Second, and largely unrelated:
What do you think about fixed weapon damage? In D&D, again, weapon-wielding characters usually manage to amass enough damage bonuses that the actual roll for damage doesn't really matter. A typical charge-barian deals something like five times his weapon's maximum base damage before he even rolls. Is that appropriate? How random should weapon damage be? 1d12 is too random for me, but nd6 seems a little boring, if damage is rolled. There's also the fact that rolling for damage adds an extra roll to the game. I was already planning on doing away with hit dice for HP; is it reasonable to do the same for damage?

2015-05-17, 05:27 AM
The problem in the d20 system does not originate from the randomness, but from vast difference in results (60% death 40% noting?)

There are too few rolls that does too much for the randomness to even out.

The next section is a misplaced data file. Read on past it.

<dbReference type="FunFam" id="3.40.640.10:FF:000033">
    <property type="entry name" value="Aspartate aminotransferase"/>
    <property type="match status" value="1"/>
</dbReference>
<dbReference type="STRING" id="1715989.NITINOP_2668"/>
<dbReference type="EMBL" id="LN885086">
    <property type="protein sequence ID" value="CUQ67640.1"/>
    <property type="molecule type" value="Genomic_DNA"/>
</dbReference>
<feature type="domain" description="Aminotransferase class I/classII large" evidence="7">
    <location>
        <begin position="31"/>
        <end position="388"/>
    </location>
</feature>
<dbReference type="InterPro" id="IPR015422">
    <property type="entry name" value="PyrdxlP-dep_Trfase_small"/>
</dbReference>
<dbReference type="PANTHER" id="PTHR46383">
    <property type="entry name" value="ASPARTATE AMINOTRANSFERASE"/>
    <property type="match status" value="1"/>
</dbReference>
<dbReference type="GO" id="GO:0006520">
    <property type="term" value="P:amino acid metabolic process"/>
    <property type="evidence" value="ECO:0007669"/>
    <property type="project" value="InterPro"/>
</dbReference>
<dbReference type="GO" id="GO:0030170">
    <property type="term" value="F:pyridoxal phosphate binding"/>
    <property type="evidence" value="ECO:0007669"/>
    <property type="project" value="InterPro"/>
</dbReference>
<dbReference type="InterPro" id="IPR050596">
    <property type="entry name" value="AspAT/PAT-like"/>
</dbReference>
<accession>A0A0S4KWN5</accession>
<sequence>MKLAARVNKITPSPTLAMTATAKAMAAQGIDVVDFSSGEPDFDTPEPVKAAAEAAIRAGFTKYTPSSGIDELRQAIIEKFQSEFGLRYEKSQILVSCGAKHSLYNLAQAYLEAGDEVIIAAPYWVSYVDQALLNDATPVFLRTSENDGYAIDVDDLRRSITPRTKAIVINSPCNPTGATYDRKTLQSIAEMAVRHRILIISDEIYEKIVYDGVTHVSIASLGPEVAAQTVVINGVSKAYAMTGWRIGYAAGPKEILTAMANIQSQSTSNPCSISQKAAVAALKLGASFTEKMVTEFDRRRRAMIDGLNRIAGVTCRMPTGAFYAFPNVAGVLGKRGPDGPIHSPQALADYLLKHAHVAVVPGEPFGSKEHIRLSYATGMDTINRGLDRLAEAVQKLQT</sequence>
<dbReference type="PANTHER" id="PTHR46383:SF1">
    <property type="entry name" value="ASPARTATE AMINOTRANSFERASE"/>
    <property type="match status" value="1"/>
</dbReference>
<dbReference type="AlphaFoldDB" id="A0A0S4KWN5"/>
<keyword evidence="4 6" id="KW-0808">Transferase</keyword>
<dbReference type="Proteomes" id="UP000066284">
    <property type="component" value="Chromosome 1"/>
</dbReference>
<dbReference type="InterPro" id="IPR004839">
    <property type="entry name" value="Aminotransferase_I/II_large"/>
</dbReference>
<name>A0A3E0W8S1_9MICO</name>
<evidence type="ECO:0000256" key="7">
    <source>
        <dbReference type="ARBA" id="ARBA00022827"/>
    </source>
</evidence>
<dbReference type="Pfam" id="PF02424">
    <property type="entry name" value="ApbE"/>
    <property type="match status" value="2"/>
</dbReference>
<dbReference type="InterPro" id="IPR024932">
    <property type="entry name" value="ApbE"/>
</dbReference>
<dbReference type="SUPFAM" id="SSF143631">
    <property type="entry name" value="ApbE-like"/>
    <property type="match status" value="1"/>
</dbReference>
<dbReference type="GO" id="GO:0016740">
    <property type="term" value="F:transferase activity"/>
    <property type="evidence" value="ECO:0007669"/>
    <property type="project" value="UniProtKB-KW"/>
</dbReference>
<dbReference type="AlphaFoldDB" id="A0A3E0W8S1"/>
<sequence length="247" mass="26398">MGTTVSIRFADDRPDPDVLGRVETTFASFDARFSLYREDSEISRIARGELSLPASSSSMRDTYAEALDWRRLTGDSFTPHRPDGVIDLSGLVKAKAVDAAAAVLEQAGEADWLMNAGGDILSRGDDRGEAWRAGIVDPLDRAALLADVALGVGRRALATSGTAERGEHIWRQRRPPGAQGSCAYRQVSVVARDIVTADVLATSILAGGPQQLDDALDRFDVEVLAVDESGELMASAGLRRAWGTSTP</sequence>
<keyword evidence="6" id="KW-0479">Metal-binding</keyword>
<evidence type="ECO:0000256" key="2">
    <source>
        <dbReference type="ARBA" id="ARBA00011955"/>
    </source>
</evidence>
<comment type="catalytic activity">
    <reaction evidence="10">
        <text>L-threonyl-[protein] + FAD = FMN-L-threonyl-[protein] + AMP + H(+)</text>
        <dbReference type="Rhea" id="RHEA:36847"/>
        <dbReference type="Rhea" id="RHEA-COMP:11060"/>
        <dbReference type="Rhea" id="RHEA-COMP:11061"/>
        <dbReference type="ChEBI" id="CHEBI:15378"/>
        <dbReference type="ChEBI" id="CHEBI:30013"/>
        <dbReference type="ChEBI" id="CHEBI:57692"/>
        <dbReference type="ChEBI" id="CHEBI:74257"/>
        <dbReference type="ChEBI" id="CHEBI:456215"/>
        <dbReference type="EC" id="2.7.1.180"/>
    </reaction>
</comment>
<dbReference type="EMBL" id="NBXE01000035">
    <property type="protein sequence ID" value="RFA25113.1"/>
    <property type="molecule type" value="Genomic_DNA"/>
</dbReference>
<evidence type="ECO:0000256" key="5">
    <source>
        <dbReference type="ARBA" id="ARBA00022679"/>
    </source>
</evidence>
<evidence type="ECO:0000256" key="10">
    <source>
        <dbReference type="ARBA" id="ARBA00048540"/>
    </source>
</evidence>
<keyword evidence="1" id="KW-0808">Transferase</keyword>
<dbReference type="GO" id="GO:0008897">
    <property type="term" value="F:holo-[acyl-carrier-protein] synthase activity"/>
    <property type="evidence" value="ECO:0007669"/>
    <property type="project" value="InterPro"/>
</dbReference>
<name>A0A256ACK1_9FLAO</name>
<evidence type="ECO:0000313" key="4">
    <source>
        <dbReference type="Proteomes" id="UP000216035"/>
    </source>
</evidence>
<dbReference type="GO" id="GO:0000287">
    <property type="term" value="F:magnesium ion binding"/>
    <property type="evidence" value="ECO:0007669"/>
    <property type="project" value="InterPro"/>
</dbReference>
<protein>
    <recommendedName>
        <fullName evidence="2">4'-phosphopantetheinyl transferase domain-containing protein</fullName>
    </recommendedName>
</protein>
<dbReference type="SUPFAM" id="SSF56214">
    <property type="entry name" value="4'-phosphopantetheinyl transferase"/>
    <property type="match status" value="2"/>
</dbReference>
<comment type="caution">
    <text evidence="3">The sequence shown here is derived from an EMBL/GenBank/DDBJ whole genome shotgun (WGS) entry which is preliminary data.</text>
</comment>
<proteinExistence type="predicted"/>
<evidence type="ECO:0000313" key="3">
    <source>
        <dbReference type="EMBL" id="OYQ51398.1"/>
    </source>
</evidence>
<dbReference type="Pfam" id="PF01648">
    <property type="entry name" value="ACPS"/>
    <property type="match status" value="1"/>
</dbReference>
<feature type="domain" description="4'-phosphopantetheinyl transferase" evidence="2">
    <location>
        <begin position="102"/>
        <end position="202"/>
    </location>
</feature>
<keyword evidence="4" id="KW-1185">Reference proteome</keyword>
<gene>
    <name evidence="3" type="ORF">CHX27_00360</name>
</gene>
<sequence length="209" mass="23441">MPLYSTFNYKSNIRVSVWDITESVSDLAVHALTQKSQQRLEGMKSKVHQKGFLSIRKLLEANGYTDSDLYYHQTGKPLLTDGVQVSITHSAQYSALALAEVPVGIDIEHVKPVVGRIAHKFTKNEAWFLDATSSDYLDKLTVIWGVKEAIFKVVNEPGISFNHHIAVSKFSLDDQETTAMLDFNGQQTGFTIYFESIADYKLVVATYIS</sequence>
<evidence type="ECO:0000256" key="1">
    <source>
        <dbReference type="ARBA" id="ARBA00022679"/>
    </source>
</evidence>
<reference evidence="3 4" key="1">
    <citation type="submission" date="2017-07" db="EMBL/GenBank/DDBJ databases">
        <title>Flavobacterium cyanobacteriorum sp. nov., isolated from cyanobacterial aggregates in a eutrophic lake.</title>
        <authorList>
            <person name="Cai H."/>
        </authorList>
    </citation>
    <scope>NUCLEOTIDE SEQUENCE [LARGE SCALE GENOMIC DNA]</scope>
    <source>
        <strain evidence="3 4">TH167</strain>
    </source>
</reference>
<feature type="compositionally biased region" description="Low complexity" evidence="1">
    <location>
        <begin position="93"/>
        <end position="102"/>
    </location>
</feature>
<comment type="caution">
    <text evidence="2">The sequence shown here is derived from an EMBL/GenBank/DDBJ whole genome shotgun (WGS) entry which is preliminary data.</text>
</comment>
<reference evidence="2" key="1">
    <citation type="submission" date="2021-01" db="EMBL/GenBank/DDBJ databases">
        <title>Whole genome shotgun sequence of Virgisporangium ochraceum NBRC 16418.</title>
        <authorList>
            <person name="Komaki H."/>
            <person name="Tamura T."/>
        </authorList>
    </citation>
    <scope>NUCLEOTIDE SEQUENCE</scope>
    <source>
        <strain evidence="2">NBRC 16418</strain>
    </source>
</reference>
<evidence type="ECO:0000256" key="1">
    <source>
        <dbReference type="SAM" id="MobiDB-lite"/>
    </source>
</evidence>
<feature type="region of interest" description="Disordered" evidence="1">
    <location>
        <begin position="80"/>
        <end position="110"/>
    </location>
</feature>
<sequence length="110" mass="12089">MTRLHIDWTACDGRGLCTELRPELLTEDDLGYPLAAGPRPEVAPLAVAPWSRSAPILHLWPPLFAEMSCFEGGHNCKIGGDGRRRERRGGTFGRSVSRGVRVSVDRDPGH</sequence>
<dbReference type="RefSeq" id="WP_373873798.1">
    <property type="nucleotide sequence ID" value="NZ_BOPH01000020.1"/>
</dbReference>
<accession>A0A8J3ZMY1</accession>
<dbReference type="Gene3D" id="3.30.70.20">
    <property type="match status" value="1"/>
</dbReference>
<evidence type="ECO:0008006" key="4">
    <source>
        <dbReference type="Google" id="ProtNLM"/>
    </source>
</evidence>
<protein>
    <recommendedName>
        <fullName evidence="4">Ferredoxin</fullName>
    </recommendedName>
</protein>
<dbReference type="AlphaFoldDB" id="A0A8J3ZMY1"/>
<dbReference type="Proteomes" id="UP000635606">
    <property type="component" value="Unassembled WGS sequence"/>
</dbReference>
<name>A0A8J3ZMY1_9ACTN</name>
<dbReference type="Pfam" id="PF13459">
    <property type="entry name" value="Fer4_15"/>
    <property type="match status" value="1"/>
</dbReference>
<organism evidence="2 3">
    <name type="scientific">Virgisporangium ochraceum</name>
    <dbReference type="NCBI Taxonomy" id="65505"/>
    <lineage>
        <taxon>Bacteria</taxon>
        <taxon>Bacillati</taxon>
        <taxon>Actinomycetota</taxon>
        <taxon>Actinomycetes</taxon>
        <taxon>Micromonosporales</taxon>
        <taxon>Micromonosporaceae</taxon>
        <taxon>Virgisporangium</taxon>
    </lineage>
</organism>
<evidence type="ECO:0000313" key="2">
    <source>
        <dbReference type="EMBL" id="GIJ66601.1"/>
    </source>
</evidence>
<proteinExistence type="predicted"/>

Beyond that you got silly scaling.

A second level is so much stronger than a first. A mage makes a massive leap in power every other level and some levels are completely irrelevant (say dead levels of non casters)

And to top it off you got the stacking nature of the system, where stacking beyond the point of dice relevance is easy enough to do without any real price or limits.

The system is simply broken due to content, rather than the randomness itself. Had the actions made less extreme with weaker and less game swinging spells and no absurd combos, it would work fine.
The leveling system still requires a total overhaul though on order to make a really solid system mechanically.

2015-05-17, 08:33 AM
You don't have to use a d20. 3d6 produces a curved distribution, which can make bonuses matter more. You're probably going to roll a 9 or 10, and a 16 or higher will be rather rare. That makes your random +2 from bard song or whatever more important. It also makes a +15 versus a +12 a larger gap, which might be what you are looking for.